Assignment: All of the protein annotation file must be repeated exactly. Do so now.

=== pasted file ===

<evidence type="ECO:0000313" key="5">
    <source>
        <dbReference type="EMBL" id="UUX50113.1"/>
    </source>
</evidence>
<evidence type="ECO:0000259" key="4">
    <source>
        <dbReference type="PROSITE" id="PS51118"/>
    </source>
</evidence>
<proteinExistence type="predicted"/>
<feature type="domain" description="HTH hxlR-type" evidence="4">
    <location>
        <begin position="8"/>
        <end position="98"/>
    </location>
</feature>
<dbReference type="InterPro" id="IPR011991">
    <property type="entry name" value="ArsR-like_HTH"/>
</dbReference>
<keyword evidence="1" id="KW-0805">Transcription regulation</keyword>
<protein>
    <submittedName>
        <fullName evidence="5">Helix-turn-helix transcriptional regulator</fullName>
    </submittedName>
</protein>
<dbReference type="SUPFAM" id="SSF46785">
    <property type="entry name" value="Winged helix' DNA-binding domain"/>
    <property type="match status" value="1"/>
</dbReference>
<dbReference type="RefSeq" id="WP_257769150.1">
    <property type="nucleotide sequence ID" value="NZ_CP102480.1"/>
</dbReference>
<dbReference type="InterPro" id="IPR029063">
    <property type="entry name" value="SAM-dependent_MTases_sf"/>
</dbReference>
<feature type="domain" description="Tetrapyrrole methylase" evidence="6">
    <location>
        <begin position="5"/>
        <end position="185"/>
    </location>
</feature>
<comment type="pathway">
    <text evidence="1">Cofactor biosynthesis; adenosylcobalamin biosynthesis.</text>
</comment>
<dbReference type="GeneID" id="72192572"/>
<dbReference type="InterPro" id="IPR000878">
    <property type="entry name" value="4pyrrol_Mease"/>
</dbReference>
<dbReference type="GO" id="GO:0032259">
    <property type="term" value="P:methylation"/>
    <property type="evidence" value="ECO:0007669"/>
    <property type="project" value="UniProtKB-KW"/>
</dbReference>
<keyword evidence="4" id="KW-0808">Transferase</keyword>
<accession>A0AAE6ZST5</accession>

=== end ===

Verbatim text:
<evidence type="ECO:0000313" key="5">
    <source>
        <dbReference type="EMBL" id="UUX50113.1"/>
    </source>
</evidence>
<evidence type="ECO:0000259" key="4">
    <source>
        <dbReference type="PROSITE" id="PS51118"/>
    </source>
</evidence>
<proteinExistence type="predicted"/>
<feature type="domain" description="HTH hxlR-type" evidence="4">
    <location>
        <begin position="8"/>
        <end position="98"/>
    </location>
</feature>
<dbReference type="InterPro" id="IPR011991">
    <property type="entry name" value="ArsR-like_HTH"/>
</dbReference>
<keyword evidence="1" id="KW-0805">Transcription regulation</keyword>
<protein>
    <submittedName>
        <fullName evidence="5">Helix-turn-helix transcriptional regulator</fullName>
    </submittedName>
</protein>
<dbReference type="SUPFAM" id="SSF46785">
    <property type="entry name" value="Winged helix' DNA-binding domain"/>
    <property type="match status" value="1"/>
</dbReference>
<dbReference type="RefSeq" id="WP_257769150.1">
    <property type="nucleotide sequence ID" value="NZ_CP102480.1"/>
</dbReference>
<dbReference type="InterPro" id="IPR029063">
    <property type="entry name" value="SAM-dependent_MTases_sf"/>
</dbReference>
<feature type="domain" description="Tetrapyrrole methylase" evidence="6">
    <location>
        <begin position="5"/>
        <end position="185"/>
    </location>
</feature>
<comment type="pathway">
    <text evidence="1">Cofactor biosynthesis; adenosylcobalamin biosynthesis.</text>
</comment>
<dbReference type="GeneID" id="72192572"/>
<dbReference type="InterPro" id="IPR000878">
    <property type="entry name" value="4pyrrol_Mease"/>
</dbReference>
<dbReference type="GO" id="GO:0032259">
    <property type="term" value="P:methylation"/>
    <property type="evidence" value="ECO:0007669"/>
    <property type="project" value="UniProtKB-KW"/>
</dbReference>
<keyword evidence="4" id="KW-0808">Transferase</keyword>
<accession>A0AAE6ZST5</accession>